The fondue pot is washed, and the leftovers are put away. Now comes the ritual of seeing who'll still be awake to watch the ball drop in an hour. In years past, all the babies and my husband would be fast asleep around me, but I think they'll all make it this year.
New Year's Eve was always a big deal when I was a young girl. My mother looked at it as a chance for a fresh start, almost a new beginning. Maybe she'd get a better job or win the lottery or meet a wonderful man. Although she always struggled to pay the bills, she'd make sure we had snacks to celebrate. My great grandmother used to say that whatever you did on New Year's Eve was what you were destined to do in the coming year. Mom made sure we didn't argue with each other, that we sang, that we had snacks ... all to try and seal the deal for us. As I got older, I used to let this weigh heavy on me. I'd try to shove everything I possibly needed to do onto the 30th in order to keep myself free to make a big meal on the 31st. I reasoned to myself that I was ensuring an easy upcoming year. All I was really doing was stressing myself out.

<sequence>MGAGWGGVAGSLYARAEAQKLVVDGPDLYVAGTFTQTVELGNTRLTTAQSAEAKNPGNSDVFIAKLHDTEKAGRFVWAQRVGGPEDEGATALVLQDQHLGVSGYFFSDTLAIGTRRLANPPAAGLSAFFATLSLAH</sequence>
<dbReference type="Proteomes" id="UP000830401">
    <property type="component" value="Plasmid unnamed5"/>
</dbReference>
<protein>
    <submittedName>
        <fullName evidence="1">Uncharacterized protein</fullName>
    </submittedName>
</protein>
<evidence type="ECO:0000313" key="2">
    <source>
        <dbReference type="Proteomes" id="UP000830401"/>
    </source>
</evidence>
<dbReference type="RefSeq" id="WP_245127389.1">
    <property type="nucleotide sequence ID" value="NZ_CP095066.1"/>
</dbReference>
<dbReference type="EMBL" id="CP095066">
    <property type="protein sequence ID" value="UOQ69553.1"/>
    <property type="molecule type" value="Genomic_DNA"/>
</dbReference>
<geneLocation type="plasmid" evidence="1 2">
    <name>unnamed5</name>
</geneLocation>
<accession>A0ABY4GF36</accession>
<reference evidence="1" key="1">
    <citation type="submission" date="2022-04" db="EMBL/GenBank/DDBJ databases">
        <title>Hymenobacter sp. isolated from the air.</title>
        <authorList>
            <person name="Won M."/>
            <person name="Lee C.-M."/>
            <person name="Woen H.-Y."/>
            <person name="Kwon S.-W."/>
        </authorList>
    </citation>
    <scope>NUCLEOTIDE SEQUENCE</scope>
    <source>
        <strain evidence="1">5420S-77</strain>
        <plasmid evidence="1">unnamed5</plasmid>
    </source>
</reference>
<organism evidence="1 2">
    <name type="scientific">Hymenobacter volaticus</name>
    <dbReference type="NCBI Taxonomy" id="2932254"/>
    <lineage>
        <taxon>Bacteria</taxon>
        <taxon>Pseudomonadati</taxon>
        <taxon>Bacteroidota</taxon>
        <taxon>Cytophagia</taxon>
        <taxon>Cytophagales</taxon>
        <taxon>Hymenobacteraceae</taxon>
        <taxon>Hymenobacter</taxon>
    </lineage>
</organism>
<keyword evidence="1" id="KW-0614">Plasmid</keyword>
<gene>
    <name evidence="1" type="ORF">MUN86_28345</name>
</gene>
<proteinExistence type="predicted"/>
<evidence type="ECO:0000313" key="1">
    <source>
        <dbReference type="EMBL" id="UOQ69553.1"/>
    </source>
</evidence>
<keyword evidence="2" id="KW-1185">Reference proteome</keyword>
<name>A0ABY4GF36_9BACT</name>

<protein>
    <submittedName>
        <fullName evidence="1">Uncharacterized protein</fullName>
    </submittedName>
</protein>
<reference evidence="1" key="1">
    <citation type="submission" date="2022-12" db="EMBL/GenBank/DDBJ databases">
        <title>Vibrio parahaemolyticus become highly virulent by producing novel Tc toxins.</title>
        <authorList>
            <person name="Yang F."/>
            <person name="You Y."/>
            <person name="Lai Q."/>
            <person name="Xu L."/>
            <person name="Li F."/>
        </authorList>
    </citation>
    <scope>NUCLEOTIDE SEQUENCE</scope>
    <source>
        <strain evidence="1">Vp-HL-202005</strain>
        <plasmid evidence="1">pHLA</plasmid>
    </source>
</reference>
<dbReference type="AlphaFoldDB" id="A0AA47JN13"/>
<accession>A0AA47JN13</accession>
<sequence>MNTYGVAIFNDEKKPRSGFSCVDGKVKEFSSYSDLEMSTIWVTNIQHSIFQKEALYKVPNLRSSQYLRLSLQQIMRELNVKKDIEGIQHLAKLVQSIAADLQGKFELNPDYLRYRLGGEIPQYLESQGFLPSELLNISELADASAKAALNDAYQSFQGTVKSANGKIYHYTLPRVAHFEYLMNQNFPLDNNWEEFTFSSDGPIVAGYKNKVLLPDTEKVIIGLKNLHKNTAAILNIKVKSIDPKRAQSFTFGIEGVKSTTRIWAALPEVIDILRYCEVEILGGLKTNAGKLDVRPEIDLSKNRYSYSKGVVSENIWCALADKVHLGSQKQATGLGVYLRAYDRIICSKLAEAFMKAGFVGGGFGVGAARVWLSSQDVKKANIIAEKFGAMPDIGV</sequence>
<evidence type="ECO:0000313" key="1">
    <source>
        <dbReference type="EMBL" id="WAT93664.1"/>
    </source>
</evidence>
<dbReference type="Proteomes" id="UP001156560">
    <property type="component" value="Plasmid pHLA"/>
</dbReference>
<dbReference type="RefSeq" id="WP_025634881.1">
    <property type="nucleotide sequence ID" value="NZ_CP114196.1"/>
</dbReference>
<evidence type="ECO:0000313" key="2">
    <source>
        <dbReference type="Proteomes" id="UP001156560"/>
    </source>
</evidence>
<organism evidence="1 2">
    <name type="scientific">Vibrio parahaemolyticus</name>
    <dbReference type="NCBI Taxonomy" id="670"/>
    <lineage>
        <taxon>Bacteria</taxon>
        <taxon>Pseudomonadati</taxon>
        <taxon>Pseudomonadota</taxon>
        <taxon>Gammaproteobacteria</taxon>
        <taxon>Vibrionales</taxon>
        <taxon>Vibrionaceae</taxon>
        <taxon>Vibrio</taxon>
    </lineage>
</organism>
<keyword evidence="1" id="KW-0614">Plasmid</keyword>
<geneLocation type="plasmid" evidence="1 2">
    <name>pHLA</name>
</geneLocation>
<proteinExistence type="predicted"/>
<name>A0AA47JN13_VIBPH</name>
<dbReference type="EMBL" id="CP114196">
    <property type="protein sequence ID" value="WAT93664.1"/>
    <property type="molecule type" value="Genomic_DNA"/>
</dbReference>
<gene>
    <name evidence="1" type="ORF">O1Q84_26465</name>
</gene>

A couple years ago I decided to change my thinking. Now I look at it as getting lots of cuddle time with the babies, trying to write something or be creative and have a yummy meal made in a communal way. That's why we fondue. It is a lot of work to prep it all, but we graze for hours. I just love feeding them, and I know how lucky I am to be able to afford to feed them well. When I think back on how my mother struggled, how hungry we often were, there is a profound joy in watching my children eat.
I hope that the new year brings you joy and good health. I hope that there is adventure and happiness on your horizon. I hope you learn something new about yourself and that you spend time helping others however you can. I hope that love surrounds you. And if you need it, I hope it brings you a new beginning.